What is lamivudine?
Lamivudine (brand name: Epivir) is a prescription medicine approved by the U.S.(FDA) for the treatment of HIV infection in adults and children. Lamivudine is always used in combination with other HIV medicines.
For more information on the use of lamivudine in people with HIV, please refer to the Guidelines for the Use of Antiretroviral Agents in Adults and Adolescents Living with HIV and the Guidelines for the Use of Antiretroviral Agents in Pediatric HIV Infection.
Lamivudine may also be used as part of an Recommendations for the Use of Antiretroviral Drugs During Pregnancy and Interventions to Reduce Perinatal HIV Transmission in the United States.(ART) to prevent mother-to-child ( ) of HIV. When used to prevent mother-to-child transmission, lamivudine may be given to infants after birth. For more information, please refer to the
HIV medicines cannot cure HIV/AIDS, but taking HIV medicines every day helps people with HIV live longer, healthier lives. HIV medicines also reduce the risk of HIV transmission. If you are taking HIV medicines, including lamivudine, do not cut down on, skip, or stop taking them unless your health care provider tells you to.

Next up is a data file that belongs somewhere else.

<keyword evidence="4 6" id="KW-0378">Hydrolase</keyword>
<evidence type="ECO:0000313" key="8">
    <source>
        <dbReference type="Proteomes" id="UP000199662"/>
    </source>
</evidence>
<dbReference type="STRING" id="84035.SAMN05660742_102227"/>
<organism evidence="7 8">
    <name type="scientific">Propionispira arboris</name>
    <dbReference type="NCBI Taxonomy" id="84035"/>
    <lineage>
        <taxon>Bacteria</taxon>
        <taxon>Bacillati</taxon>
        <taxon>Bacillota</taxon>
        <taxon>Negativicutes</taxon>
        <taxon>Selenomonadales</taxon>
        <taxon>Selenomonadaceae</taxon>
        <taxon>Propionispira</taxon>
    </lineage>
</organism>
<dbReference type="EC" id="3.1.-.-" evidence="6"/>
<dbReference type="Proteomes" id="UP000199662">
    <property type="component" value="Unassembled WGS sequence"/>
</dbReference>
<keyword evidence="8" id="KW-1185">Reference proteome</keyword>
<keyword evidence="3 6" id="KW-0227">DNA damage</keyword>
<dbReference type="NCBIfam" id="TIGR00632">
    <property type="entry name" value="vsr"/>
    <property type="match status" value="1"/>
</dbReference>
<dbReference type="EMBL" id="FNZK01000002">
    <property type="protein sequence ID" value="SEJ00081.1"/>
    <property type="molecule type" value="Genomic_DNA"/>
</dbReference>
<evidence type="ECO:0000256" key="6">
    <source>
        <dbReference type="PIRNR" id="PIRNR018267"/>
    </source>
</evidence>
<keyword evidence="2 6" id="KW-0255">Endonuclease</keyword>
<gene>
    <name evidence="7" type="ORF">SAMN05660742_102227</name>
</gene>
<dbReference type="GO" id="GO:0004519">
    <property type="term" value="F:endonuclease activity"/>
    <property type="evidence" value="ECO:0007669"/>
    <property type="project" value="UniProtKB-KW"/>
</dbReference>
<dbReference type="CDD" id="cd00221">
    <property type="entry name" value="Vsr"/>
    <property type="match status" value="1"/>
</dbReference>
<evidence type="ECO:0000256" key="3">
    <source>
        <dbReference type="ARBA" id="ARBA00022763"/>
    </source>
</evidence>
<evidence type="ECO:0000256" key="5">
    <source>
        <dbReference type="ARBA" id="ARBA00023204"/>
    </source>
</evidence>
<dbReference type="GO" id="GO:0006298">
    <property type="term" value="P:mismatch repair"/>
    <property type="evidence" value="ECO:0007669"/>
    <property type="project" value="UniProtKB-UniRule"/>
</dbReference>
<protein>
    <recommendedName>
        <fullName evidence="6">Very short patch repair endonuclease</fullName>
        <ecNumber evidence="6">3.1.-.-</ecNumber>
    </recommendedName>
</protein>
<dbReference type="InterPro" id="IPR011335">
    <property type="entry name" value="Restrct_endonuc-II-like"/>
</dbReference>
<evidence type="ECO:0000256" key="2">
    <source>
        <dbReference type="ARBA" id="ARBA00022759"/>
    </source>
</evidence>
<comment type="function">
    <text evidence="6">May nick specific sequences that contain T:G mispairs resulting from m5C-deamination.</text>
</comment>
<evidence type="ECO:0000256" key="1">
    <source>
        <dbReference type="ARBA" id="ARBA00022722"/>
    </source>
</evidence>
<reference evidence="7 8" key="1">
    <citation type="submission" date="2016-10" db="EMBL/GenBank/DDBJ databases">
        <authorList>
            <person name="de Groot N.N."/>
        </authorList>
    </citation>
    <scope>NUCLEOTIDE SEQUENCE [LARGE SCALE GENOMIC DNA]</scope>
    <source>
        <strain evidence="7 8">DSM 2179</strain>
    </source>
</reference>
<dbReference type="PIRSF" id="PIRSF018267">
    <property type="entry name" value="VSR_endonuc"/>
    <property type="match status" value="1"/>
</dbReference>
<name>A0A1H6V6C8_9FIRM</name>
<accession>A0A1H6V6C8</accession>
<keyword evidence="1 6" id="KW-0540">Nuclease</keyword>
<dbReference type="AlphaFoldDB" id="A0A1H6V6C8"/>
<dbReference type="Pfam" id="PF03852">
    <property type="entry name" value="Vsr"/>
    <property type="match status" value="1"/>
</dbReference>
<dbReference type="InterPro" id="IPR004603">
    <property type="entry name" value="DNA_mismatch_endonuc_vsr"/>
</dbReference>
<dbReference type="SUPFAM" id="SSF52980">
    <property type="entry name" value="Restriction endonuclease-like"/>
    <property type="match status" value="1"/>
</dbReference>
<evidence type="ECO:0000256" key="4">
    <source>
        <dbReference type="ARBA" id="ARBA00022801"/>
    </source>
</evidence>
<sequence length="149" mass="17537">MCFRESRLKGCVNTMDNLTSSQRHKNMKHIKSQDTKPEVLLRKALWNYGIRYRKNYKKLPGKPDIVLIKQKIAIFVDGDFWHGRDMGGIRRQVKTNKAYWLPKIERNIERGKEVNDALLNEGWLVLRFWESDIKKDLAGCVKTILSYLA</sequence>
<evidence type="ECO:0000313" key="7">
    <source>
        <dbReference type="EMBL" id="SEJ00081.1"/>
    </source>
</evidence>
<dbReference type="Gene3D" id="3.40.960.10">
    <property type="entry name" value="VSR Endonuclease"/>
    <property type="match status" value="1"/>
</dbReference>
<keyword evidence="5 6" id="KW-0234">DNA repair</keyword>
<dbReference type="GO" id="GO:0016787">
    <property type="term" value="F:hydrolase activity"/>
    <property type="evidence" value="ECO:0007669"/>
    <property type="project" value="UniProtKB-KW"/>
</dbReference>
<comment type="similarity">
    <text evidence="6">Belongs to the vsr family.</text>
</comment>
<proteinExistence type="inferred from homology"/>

Lamivudine is also effective against Guidelines for the Prevention and Treatment of Opportunistic Infections in Adults and Adolescents with HIV and the Guidelines for the Prevention and Treatment of Opportunistic Infections in HIV-Exposed and HIV-Infected Children.(HBV) and may be included as part of an (ART) to treat both HIV and HBV infection in people with HIV/HBV . In addition to lamivudine, the ART regimen should include another drug that is active against both HIV and HBV. For more information on the HBV-related use of lamivudine, please refer to the HBV section of the